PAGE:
Care and Curiosity

The art of brainstorming has always been one of my favorite topics, and as a design educator, it has quickly become one of my favorite lesson plans. I typically introduce design students to a series of different ideation methods, discuss what has worked well and not so well for me in my practical experience, and then encourage the students to research alternative ideation methods online and in published journals. To put theory into practice, I ask the students to build off existing methods to create their own process, and then ask them to prepare and conduct a group ideation session during class.

On the day of brainstorming, we break into small groups and the session leaders introduce their process and objectives to the other students, their unknowing test participants in the creation of a novel ideation method. And then… the room lights up. While implementing their methods the students become electrified. Bouncing around the room, building off each other’s ideas and enthusiasm, literally shouting in joy when a radical, often humorous, idea emerges. The space radiates. The laughter, the physical interactions, the pantomiming. Markers dance across the tables. Paper and sticky notes fly through the studio air. It’s a productive machine, and pure joy to observe.


This year has been different. Many of my previous lecture slides on ideation were useless. I have one slide titled ‘Get Physical with Your Ideas.’ I left it out this semester. It’s not relevant. Sure, we went through the motions, discussed ideation methods and good practices, and I even introduced some new ideas for remote brainstorming. The students engaged in deep conversation and developed some great ideas. But the radiant energy I love so much about group brainstorming was simply not the same.

The studio spaces this year are different too. The usual clutter of paper, cardboard, markers, and physical mock-ups is noticeably absent. Class seats are spread out. Instructors can no longer grab a student’s computer mouse and catch them up on a step they’re struggling with in a particular software. We hand motion more. We wipe everything down more. We wait patiently much more. And we remain 6 feet apart.

Similarly, there’s a noticeable change in the students. They’re stressed, anxious, and bored, all with good reason. Recently, I sent a short survey to my students to gather some feedback, and the responses were tough to read.  They’re worried about the normal things for sure, but on top of the typical anxiety they’re scared for their own health. They’re concerned about their friend’s well-being. They’re bored and distracted by constantly sitting in front of their computer screens. They find it more difficult to ask questions during remote lectures, and then find it more difficult to reach out to instructors after class. Perhaps most concerning, they have a tough time imagining a future that looks brighter.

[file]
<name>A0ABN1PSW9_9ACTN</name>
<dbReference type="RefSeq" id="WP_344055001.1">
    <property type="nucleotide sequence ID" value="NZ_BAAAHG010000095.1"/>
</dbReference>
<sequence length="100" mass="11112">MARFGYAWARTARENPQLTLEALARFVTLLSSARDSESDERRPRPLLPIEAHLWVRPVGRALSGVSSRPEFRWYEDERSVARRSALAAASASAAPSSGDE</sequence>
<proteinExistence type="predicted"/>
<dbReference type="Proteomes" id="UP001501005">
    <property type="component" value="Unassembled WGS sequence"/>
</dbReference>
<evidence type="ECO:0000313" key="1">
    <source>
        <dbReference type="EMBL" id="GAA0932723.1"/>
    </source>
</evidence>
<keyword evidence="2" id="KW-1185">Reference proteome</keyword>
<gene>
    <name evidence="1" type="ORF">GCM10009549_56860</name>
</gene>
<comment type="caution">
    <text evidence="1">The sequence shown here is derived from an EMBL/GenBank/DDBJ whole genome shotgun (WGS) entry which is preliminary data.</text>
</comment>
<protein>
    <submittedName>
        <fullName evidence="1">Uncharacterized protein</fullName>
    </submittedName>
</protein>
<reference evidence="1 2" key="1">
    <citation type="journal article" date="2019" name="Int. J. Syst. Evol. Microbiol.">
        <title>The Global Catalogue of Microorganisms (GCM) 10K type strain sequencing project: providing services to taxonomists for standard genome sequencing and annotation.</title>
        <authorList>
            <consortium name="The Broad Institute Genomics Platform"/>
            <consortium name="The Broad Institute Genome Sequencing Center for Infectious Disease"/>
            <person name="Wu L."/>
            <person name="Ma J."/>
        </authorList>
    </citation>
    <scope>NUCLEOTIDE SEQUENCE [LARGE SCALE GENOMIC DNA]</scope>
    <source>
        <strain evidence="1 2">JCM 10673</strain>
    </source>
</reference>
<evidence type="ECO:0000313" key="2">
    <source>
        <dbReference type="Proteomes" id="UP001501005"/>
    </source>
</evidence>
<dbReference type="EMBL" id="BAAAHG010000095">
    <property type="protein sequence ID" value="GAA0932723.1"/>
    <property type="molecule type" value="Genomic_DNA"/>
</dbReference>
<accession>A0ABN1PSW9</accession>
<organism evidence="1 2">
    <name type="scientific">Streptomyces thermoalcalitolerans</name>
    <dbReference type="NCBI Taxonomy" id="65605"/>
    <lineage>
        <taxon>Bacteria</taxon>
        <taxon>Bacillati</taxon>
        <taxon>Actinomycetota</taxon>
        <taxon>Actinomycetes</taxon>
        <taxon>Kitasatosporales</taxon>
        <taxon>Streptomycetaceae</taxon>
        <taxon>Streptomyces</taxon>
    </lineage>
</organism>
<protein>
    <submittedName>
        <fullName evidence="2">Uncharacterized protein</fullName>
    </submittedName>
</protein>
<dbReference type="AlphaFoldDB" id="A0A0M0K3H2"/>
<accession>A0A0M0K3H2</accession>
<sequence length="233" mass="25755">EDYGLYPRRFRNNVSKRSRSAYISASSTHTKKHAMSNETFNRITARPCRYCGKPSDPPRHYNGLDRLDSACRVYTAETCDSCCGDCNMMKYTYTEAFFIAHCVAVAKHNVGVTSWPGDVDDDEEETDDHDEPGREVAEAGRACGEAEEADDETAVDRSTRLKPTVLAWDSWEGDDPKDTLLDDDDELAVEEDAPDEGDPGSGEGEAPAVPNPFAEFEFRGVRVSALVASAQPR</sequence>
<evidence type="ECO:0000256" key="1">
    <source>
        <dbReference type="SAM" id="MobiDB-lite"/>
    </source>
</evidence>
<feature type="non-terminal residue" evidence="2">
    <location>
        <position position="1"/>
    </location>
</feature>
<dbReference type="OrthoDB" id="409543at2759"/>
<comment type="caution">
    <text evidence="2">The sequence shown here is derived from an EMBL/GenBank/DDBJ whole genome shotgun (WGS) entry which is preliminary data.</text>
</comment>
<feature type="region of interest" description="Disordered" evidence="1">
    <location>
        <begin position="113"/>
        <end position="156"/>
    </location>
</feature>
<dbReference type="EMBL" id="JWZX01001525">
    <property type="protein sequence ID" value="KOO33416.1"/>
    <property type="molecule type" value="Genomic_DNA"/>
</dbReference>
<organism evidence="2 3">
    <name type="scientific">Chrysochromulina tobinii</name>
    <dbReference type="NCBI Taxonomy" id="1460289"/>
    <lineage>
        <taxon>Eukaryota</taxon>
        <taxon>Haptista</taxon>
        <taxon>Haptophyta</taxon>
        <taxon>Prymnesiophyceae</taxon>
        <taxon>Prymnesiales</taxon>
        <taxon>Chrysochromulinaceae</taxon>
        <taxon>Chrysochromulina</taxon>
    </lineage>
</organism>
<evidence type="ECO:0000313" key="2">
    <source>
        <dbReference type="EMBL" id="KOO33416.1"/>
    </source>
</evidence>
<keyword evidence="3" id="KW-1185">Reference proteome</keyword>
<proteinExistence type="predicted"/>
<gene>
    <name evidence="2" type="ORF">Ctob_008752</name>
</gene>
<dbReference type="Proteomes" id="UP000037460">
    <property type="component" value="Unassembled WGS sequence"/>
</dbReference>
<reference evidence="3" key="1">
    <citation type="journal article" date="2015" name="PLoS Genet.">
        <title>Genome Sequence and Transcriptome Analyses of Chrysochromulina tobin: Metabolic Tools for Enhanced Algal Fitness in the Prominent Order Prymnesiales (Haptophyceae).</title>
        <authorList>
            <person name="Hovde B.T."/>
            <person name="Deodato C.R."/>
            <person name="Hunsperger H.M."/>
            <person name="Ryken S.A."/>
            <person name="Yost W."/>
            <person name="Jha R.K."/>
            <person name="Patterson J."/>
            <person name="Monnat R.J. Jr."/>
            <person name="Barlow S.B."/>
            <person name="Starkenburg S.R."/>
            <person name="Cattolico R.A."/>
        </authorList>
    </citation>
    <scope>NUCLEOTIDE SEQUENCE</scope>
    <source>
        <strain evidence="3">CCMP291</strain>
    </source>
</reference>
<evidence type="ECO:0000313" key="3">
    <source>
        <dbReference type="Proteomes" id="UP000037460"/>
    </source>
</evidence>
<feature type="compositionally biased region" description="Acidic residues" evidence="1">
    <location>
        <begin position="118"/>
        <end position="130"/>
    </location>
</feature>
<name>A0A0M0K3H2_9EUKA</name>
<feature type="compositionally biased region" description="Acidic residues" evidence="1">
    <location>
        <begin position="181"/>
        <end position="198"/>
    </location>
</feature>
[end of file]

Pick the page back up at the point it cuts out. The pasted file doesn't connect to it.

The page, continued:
Change is hard, especially when the future looks less appealing. It takes a toll on people. But change is also inevitable and necessary. If we refuse to adjust, to pivot our approach to solving problems, we’ll fail to succeed. We’ll fail to care. This is important to understand for students and for educators. In light of this, I’ve put together a few simple ideas for pivoting this semester. This is certainly not exhaustive, and the ideas may not work for everyone. I encourage you to read, reflect, and add your own. Document them. And solicit feedback.


Trust your curiosity. When you don’t know something, ask about it. Ask constantly – during Zoom lectures, during group exercises, while working in the computer lab, while making things in the shop (if possible). Ask how. Ask why. Now, more than ever, it’s important to expand your courage to ask more. Minimize the fear of the unknown by finding the answers to your questions.

Engage in conversation. Reach out to your professors outside of class time. Set up a time to discuss a particular problem you’re trying to solve or ask for feedback on an idea you have for an assignment. Do the same with classmates, especially ones you might not typically engage with socially. The traditional means of engaging in happenstance conversation has been challenged by COVID-19 protocols. It’s important to find new ways to talk to each other.